What I am reading today:
“Exactly why this happens is unclear. But new research led by neuroscientists at the University of North Carolina at Chapel Hill School of Medicine may have literally shined a light on the answer, one that could lead to the discovery of new mental health therapies. A report of the study appears March 22 in the journal Neuron.”
“This result when watching such a formal dance as ballet is striking in comparison to the similar enhanced response the authors found in empathic observers when watching an Indian dance rich in hand gestures. This is important because it shows that motor expertise in the movements observed is not required to have enhanced neural motor responses when just watching dance performances.
The authors suggest that spectators covertly simulate the dance movements for styles that they regularly watch, causing the increased corticospinal excitability.”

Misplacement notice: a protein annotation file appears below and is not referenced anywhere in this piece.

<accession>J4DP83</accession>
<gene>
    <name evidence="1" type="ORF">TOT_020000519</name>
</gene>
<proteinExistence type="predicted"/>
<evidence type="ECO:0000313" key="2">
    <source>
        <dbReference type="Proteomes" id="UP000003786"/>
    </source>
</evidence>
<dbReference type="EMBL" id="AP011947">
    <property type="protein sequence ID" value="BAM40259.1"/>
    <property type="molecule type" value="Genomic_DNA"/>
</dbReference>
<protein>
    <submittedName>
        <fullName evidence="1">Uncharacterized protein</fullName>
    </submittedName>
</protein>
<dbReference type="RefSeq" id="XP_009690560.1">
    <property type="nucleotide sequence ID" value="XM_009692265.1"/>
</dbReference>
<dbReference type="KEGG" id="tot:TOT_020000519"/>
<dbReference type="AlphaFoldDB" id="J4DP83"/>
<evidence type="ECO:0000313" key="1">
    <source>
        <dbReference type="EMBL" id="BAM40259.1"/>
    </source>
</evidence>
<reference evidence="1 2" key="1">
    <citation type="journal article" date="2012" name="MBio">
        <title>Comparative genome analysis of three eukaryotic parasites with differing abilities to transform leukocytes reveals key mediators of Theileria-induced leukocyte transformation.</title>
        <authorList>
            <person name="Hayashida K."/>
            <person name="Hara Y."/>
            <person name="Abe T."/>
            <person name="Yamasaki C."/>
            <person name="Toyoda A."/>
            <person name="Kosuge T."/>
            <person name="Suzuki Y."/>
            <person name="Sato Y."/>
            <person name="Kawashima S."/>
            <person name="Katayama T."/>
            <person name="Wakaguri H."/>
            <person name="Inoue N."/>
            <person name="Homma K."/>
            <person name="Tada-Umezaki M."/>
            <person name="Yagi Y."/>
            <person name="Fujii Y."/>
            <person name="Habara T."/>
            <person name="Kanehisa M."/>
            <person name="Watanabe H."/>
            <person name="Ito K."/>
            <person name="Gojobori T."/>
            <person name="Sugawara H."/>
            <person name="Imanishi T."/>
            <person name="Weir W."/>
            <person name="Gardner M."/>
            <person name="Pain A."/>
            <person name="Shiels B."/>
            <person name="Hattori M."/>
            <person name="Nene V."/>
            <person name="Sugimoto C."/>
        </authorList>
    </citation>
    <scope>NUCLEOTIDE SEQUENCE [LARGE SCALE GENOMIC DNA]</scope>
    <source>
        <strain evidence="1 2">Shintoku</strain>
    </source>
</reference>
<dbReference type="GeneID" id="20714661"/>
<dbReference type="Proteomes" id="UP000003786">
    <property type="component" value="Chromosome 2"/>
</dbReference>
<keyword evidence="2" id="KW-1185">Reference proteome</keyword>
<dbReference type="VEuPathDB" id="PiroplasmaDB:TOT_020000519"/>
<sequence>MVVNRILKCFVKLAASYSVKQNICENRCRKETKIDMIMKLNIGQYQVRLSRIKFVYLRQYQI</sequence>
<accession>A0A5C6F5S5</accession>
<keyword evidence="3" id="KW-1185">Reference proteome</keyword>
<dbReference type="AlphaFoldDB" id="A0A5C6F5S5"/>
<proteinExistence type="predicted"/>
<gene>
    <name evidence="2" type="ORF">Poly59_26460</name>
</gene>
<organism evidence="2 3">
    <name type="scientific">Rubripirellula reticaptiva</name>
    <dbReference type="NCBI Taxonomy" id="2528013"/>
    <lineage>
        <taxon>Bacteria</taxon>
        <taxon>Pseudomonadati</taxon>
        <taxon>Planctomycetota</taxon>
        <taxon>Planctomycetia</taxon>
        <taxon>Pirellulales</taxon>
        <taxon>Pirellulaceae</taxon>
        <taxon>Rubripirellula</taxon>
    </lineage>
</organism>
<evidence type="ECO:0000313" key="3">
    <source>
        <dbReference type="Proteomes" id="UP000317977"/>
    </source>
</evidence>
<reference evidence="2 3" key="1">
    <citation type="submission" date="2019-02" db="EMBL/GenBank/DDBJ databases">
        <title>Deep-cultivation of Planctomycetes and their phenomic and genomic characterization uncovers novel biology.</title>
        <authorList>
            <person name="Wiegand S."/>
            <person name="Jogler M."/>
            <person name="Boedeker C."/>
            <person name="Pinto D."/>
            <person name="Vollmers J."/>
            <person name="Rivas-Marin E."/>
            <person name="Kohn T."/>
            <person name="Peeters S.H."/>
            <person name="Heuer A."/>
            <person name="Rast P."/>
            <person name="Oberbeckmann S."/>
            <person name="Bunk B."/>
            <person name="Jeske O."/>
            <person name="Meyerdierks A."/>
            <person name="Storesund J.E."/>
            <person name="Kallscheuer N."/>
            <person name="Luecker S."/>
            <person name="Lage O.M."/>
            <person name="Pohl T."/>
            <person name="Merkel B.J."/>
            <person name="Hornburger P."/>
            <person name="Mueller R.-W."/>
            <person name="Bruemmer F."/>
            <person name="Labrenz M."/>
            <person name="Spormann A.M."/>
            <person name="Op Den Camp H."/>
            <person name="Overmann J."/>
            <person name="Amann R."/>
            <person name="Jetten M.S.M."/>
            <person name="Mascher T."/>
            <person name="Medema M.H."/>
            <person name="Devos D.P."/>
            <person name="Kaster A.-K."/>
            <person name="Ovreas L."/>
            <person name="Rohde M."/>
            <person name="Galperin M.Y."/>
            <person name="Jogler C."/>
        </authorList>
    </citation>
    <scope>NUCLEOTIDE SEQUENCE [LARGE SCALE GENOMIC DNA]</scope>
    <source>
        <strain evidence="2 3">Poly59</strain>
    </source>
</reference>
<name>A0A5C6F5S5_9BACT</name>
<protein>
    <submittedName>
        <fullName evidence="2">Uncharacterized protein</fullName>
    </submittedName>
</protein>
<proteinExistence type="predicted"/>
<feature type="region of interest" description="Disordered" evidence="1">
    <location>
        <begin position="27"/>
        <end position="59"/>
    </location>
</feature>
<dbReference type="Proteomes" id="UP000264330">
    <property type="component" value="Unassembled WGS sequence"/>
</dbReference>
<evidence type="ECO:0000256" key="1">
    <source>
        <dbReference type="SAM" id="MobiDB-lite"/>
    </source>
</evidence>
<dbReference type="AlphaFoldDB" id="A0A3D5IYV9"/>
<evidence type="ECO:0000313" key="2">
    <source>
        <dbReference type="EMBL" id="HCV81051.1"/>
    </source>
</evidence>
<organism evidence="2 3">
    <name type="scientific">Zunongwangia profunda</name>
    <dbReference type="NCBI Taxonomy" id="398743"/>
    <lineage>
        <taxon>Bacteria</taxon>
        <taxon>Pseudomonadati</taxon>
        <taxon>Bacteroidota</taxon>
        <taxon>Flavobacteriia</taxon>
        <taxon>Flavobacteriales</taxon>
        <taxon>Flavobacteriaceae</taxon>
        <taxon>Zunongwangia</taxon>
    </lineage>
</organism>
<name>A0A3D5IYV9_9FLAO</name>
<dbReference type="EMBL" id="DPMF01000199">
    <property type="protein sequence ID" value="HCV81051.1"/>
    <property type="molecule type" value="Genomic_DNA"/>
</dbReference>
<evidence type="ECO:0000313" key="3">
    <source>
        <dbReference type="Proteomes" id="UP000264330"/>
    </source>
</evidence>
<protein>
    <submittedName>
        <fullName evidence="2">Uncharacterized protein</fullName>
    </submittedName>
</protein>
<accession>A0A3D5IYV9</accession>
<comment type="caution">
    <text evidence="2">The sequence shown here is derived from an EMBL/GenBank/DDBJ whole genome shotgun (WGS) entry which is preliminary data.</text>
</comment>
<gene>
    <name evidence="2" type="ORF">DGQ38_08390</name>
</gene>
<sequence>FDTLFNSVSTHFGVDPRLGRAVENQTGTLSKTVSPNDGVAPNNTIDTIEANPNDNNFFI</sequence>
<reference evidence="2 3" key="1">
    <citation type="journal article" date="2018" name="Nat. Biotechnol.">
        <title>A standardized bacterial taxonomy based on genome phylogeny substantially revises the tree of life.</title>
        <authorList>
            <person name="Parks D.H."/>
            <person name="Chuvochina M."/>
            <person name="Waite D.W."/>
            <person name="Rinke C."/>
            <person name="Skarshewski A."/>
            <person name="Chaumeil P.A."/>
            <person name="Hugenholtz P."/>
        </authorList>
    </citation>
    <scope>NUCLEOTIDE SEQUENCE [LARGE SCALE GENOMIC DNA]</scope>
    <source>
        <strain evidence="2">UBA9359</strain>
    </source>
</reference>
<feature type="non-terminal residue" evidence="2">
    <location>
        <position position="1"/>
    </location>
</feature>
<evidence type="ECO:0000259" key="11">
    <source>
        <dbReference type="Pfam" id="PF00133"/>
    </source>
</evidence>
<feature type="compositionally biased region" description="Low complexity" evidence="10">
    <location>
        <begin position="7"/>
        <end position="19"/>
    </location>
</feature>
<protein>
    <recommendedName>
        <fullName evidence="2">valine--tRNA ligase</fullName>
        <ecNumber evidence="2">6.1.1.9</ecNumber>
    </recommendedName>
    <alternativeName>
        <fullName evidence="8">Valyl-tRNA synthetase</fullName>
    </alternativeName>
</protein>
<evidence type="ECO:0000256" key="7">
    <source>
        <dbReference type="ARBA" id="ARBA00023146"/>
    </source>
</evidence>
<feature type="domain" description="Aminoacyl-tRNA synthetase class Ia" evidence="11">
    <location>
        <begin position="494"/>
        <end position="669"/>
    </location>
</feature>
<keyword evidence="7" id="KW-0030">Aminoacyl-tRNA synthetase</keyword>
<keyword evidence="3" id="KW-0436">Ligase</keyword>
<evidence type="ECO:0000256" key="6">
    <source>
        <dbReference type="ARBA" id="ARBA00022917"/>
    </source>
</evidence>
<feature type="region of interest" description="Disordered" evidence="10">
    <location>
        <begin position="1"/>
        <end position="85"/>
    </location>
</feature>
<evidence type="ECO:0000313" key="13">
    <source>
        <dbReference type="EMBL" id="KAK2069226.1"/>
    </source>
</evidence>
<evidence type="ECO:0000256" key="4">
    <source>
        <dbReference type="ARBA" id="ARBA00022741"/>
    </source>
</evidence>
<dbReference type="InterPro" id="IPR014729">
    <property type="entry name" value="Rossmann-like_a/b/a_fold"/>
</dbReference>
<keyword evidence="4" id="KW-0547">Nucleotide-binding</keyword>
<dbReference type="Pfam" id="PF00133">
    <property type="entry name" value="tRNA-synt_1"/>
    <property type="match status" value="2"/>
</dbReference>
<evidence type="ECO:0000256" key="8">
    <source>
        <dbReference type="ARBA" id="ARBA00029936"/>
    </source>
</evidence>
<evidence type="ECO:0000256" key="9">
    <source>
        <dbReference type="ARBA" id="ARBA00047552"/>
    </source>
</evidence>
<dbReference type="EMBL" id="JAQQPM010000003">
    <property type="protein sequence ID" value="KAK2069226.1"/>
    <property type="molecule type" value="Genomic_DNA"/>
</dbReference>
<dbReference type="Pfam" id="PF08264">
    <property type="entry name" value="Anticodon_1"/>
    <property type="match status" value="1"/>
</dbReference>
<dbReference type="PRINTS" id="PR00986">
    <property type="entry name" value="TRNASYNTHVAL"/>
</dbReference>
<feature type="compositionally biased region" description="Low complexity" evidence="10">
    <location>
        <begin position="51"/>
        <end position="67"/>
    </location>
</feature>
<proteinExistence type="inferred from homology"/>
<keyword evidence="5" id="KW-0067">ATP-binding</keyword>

“There are no acknowledged biomarkers for autism today. Researchers at Berzelii Centre and the Science for Life Laboratory in Uppsala who, in collaboration with colleagues at Linnaeus University in Sweden and the Faculty of Medicine in Tehran, Iran, who have discovered some promising biomarkers.”
“In the 1930s, the psychologist B. F. Skinner devised the operant conditioning chamber, or “Skinner box,” in which a lever press by an animal triggered either a reinforcing stimulus, such as delivery of food or water, or a punishing stimulus, such as a painful foot shock. Rats placed in a Skinner box will rapidly learn to press a lever for a food reward and to avoid pressing a lever that delivers the shock. “